These T-cells are possibly activated by antigens presented by the dendritic cells of the skin (namely Langerhans cells, dermal dendritic cells, myeloid, and plasmacytoid dendritic cells). However, the exact nature of the antigen still remains a matter of conjecture. The streptococcal M protein bears a structural similarity with the Type 1 keratins and may thus stimulate an immune reaction which can then cross react with specific tissue antigens in the skin, a concept known as molecular mimicry.[8] Keratin 17, ezrin, maspin, peroxiredoxin 2, and heat shock protein 27 are certain potential autoantigens which have sequences homologous to streptococcal proteins.[9] Such mechanisms possibly play an important role in patients with psoriasis who carry the human leukocyte antigen (HLA)-Cw6 allele. However, in other cases of psoriasis, the relationship is not as clear. Recognition of streptococcal peptidoglycan through pattern recognition receptors such as Toll-like receptor 2, and PG recognition proteins 1–4 is another mechanism of psoriasis induction due to altered immune response.[5],[10] These molecular mechanisms possibly underlie the beneficial effects of tonsillectomy in some cases of psoriasis which show aggravation after episodes of streptococcal infections.[11],[12]

The other immune cells such as macrophages produce tumor necrosis factor (TNF)-α, proteases, growth factors, and vascular endothelial growth factor (VEGF), which in turn perpetuate the inflammatory process and promote angiogenesis.[13] Mast cells similarly produce large quantities of TNF-α, interferon (IFN)-γ, IL-8, and VEGF causing recruitment of T-cells and neutrophils at inflammation site.[6]

Neutrophil activation appears to be important, especially in early and active psoriatic lesions though its role has not been clearly elucidated. Activated neutrophils degranulate to release a large amount of cytokines, proteases and elastases, cationic proteins (lactoferrin, etc.,), and play an important role in recruitment and activation of T-cells to the lesional site.[6],[7]

Keratinocyte proliferation and defective maturation are the hallmarks of psoriasis. The cytokines and other inflammatory mediators produced by the T-cells, dendritic cells, neutrophils, and macrophages activates the keratinocytes which increase their proliferation and they in turn produce various cytokines and growth factors to maintain and increase the inflammatory reaction and endothelial proliferation.[13] A primary epidermal barrier defect has been reported in uninvolved skin in psoriatics.[14] Whether this has any contribution in the pathogenesis of the disease is still a matter of conjecture.

The association of psoriasis with metabolic syndrome and the observation that patients with higher body mass index (BMI) often have a more severe disease points to the role of adipokines in the pathogenesis of psoriasis. Levels of certain adipokines in the serum have been found to increase the levels of Th17-related cytokines.[15] Serum resistin levels show a positive correlation with serum TNF-α and may be a potential marker for prognosis in patients with psoriasis.[16] Serum leptin and adiponectin levels have been found to be related with increased levels of IL-6 and IL-22, respectively.[15] This might explain the fact that lifestyle changes in the form of weight reduction, dietary modification, etc., have shown to benefit patients with psoriasis and increase the effectiveness of therapy.[17],[18],[19]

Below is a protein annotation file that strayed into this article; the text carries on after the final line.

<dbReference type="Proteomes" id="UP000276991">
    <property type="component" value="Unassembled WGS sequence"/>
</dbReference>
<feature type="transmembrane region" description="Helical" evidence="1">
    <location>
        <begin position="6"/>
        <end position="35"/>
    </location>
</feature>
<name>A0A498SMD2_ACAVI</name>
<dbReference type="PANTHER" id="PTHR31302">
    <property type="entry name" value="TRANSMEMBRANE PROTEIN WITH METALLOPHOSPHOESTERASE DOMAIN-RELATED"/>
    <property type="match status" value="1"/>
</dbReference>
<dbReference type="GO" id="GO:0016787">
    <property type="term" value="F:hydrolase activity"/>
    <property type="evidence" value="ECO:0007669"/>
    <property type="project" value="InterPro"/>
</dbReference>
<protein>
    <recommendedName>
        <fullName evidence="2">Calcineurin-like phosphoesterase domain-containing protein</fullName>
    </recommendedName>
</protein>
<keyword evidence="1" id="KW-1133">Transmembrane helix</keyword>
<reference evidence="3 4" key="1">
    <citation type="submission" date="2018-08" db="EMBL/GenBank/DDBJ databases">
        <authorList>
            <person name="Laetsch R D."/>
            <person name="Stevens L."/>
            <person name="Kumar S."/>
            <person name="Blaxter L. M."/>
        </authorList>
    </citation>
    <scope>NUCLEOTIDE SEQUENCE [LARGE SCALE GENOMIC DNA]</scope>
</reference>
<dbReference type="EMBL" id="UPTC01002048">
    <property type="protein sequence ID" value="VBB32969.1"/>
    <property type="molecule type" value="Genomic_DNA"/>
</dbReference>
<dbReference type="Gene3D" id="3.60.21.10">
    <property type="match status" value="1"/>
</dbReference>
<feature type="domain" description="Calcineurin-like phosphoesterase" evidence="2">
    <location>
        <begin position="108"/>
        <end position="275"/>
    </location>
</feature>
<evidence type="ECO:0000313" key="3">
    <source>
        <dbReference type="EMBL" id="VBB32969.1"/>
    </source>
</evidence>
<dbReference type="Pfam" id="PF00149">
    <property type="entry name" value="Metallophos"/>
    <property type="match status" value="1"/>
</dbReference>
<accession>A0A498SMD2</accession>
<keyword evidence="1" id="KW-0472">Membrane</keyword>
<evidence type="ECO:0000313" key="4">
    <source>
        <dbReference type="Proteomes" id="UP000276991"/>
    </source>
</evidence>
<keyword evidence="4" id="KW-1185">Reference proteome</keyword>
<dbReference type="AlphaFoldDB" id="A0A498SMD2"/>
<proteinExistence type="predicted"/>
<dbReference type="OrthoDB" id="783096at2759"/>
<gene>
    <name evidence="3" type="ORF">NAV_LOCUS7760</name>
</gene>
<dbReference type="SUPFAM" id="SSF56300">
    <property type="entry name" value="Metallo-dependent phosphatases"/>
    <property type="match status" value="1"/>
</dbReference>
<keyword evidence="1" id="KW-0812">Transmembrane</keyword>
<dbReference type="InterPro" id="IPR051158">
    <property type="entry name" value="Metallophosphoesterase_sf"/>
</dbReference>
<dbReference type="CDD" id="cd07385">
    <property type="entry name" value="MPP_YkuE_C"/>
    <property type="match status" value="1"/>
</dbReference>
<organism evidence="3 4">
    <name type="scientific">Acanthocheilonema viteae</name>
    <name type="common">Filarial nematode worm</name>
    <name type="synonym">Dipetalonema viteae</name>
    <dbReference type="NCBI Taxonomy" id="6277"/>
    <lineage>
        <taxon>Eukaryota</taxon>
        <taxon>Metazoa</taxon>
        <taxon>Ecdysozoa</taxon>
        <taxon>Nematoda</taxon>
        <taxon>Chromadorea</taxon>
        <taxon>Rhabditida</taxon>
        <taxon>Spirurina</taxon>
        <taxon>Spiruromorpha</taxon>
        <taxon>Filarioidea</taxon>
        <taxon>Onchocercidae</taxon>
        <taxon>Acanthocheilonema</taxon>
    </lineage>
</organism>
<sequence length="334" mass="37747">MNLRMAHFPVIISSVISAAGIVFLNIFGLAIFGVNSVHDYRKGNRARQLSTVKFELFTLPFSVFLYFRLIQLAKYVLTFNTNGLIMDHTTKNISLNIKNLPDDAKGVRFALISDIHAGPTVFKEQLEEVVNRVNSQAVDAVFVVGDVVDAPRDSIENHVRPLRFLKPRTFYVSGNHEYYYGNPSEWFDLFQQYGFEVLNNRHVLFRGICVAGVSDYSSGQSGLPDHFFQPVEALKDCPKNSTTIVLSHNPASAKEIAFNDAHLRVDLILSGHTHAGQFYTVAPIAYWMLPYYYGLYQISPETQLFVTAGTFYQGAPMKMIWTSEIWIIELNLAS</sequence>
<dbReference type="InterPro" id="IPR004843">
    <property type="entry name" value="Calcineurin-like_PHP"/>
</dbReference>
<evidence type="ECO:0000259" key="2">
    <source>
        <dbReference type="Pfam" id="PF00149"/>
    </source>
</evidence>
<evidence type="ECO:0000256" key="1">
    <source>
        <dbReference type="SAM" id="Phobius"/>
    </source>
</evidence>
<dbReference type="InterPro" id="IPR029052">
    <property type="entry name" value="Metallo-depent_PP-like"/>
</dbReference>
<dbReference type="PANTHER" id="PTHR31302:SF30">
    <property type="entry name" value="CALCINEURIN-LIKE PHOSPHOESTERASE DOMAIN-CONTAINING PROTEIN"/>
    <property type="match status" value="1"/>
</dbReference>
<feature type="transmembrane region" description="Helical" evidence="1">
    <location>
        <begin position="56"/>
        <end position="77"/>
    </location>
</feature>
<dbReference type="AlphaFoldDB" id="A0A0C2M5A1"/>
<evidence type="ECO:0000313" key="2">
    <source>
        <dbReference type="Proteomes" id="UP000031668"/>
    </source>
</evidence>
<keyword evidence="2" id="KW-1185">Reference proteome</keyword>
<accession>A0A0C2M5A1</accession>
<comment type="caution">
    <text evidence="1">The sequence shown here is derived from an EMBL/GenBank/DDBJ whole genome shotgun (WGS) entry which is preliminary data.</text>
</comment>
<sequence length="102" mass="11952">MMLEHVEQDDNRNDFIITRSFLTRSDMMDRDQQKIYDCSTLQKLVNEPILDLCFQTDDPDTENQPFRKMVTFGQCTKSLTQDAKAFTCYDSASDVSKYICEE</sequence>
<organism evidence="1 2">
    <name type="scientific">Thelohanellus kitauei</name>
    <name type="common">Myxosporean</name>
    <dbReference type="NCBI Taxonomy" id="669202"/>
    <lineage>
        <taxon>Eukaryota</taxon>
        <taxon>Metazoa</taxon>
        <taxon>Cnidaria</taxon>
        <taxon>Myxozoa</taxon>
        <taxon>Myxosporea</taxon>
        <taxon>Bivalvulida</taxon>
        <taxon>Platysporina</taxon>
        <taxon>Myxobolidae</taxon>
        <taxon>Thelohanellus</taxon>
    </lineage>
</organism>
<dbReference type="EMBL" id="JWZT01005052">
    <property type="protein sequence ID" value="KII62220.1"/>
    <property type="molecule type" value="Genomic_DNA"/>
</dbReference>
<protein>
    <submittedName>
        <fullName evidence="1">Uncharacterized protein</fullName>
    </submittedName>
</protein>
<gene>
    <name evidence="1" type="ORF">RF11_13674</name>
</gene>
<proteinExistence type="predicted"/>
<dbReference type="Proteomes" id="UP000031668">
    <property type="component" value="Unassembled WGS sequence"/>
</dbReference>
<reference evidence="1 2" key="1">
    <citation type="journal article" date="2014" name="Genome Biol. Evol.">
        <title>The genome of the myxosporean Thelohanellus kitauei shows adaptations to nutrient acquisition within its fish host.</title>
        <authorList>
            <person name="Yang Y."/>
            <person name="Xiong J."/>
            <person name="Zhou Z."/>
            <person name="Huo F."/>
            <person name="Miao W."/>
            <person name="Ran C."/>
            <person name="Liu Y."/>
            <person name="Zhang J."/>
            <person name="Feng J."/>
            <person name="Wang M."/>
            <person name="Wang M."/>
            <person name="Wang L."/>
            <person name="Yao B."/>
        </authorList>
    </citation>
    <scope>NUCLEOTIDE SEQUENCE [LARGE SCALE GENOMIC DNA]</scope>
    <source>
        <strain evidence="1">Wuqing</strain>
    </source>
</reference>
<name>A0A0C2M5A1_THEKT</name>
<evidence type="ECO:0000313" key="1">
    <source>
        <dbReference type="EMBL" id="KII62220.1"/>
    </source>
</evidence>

The inflammatory process involves interaction among a large number of cells of the immune system, keratinocytes, and endothelial cells and this process is mediated by a host of cytokines [Figure 1]. Although TNF-α, IFN-γ, and IL-23 appear to be the most important cytokines, numerous other cytokines and chemokines are also involved leading to an extremely intricate system of cell-to-cell communication, activation, and/or inhibition.[6] The various chemokines and inflammatory mediators and growth factors mediate their effects through various signal transduction molecules, transcription factors, etc., for example, Janus Kinase-signal transducers and activators of transcription pathways, and protein kinases. These various mediators along with related therapeutic molecules have been enumerated in [Table 2].
Figure 1: The interplay of innate and adaptive immunity in psoriasis

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Table 2: Cytokines, chemokines, and signaling molecules operating in psoriasis and their specific inhibitors

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  Genotypes of Psoriasis Top

There is a definite role of genetic factors in susceptibility and expression of the disease. This is supported by the increased incidence of psoriasis in relatives of index cases, and almost a three-fold increased chance of the disease in monozygotic twins compared to dizygotic ones.[36]

For a complex disease like psoriasis, a large number of genes may be implicated which may alone or in combination under the influence of certain environmental factors which cause the disease.

Multiple genes have been implicated of which genes coding for the HLA proteins are the most plausible candidates.[37] Other potential loci which affect other inflammatory pathways such as genes for IL-23 receptor subunit, endoplasmic reticulum amino peptidase-1, nuclear factor κB signaling, and cluster of DEFB genes coding for β-defensins may also have a role to play.[4] Mutations in genes coding for certain proteins expressed in the keratinocytes, for example, late cornified envelope protein 3B and 3C, corneodesmosin (CDSN), gap junction protein β2, and connexin 26 may impair proper barrier function of the skin with a resultant predisposition to the disease.[4],[38]